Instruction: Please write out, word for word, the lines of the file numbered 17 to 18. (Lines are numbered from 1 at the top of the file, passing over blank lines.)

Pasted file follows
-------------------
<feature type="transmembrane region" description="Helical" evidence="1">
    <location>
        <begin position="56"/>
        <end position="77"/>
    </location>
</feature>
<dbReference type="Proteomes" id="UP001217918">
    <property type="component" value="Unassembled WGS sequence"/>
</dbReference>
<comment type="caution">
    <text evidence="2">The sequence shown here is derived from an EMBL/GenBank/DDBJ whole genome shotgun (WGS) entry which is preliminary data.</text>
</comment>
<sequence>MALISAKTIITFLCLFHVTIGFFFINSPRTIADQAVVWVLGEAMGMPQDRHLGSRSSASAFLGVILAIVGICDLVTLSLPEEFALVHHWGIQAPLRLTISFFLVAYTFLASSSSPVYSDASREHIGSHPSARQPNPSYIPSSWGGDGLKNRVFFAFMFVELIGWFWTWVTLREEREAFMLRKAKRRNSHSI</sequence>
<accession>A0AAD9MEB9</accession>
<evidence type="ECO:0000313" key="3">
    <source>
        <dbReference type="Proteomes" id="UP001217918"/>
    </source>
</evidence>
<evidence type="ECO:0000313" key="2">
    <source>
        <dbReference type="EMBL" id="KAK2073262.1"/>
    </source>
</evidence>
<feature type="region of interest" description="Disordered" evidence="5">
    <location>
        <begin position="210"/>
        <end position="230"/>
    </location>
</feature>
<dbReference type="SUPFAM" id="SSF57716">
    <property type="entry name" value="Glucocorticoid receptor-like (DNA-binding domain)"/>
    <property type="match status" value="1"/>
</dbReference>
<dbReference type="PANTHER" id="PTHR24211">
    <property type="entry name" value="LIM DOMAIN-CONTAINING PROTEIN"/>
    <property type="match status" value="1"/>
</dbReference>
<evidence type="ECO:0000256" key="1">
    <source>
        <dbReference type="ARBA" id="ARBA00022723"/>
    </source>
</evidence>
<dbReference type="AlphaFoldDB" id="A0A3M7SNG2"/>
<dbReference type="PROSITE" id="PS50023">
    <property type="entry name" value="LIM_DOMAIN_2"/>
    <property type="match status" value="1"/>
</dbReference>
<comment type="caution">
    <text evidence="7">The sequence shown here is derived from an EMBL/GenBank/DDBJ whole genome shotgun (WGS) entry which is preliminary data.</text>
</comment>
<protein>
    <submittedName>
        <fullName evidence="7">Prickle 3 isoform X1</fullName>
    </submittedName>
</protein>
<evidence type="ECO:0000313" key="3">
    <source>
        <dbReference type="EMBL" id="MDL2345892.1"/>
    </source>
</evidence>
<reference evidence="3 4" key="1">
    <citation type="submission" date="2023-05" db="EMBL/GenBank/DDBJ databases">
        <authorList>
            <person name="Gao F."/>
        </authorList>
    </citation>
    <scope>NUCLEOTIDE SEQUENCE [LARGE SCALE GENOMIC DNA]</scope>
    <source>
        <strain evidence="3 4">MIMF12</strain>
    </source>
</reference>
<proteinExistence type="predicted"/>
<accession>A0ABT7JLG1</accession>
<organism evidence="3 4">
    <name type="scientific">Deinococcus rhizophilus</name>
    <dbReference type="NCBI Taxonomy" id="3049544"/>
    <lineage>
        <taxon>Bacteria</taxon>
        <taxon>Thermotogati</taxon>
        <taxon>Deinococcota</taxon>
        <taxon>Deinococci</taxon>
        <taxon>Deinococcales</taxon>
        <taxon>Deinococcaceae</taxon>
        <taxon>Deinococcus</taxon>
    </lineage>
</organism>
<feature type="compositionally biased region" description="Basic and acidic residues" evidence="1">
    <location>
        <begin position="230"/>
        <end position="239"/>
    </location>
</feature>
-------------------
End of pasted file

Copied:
        <dbReference type="Proteomes" id="UP001217918"/>
    </source>